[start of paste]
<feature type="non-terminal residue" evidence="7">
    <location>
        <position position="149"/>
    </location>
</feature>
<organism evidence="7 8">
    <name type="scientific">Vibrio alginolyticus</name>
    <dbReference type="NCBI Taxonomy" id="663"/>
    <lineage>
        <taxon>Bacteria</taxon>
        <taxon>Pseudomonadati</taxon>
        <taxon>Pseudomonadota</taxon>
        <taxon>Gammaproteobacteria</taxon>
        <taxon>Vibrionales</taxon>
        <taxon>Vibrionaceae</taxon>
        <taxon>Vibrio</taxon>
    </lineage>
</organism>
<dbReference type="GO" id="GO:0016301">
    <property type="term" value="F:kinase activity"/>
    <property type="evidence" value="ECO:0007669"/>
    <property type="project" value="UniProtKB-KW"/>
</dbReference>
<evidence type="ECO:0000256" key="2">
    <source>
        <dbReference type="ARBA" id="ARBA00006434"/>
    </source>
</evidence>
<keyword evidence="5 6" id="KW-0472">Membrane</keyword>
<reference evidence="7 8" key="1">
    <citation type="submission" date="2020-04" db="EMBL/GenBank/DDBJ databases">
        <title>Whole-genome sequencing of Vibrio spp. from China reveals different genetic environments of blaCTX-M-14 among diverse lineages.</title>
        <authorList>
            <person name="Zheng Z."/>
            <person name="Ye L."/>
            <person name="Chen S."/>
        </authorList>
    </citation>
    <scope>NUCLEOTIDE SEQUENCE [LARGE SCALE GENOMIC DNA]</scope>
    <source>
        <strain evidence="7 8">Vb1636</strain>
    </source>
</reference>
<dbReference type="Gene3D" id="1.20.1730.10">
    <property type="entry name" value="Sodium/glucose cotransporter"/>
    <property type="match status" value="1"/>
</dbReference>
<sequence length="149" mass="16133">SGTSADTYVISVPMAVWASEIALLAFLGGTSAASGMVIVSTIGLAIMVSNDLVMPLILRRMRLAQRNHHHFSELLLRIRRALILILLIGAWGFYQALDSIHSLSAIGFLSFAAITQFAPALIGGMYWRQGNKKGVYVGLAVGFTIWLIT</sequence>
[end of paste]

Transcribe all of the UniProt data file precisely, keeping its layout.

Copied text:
<feature type="non-terminal residue" evidence="7">
    <location>
        <position position="149"/>
    </location>
</feature>
<organism evidence="7 8">
    <name type="scientific">Vibrio alginolyticus</name>
    <dbReference type="NCBI Taxonomy" id="663"/>
    <lineage>
        <taxon>Bacteria</taxon>
        <taxon>Pseudomonadati</taxon>
        <taxon>Pseudomonadota</taxon>
        <taxon>Gammaproteobacteria</taxon>
        <taxon>Vibrionales</taxon>
        <taxon>Vibrionaceae</taxon>
        <taxon>Vibrio</taxon>
    </lineage>
</organism>
<dbReference type="GO" id="GO:0016301">
    <property type="term" value="F:kinase activity"/>
    <property type="evidence" value="ECO:0007669"/>
    <property type="project" value="UniProtKB-KW"/>
</dbReference>
<evidence type="ECO:0000256" key="2">
    <source>
        <dbReference type="ARBA" id="ARBA00006434"/>
    </source>
</evidence>
<keyword evidence="5 6" id="KW-0472">Membrane</keyword>
<reference evidence="7 8" key="1">
    <citation type="submission" date="2020-04" db="EMBL/GenBank/DDBJ databases">
        <title>Whole-genome sequencing of Vibrio spp. from China reveals different genetic environments of blaCTX-M-14 among diverse lineages.</title>
        <authorList>
            <person name="Zheng Z."/>
            <person name="Ye L."/>
            <person name="Chen S."/>
        </authorList>
    </citation>
    <scope>NUCLEOTIDE SEQUENCE [LARGE SCALE GENOMIC DNA]</scope>
    <source>
        <strain evidence="7 8">Vb1636</strain>
    </source>
</reference>
<dbReference type="Gene3D" id="1.20.1730.10">
    <property type="entry name" value="Sodium/glucose cotransporter"/>
    <property type="match status" value="1"/>
</dbReference>
<sequence length="149" mass="16133">SGTSADTYVISVPMAVWASEIALLAFLGGTSAASGMVIVSTIGLAIMVSNDLVMPLILRRMRLAQRNHHHFSELLLRIRRALILILLIGAWGFYQALDSIHSLSAIGFLSFAAITQFAPALIGGMYWRQGNKKGVYVGLAVGFTIWLIT</sequence>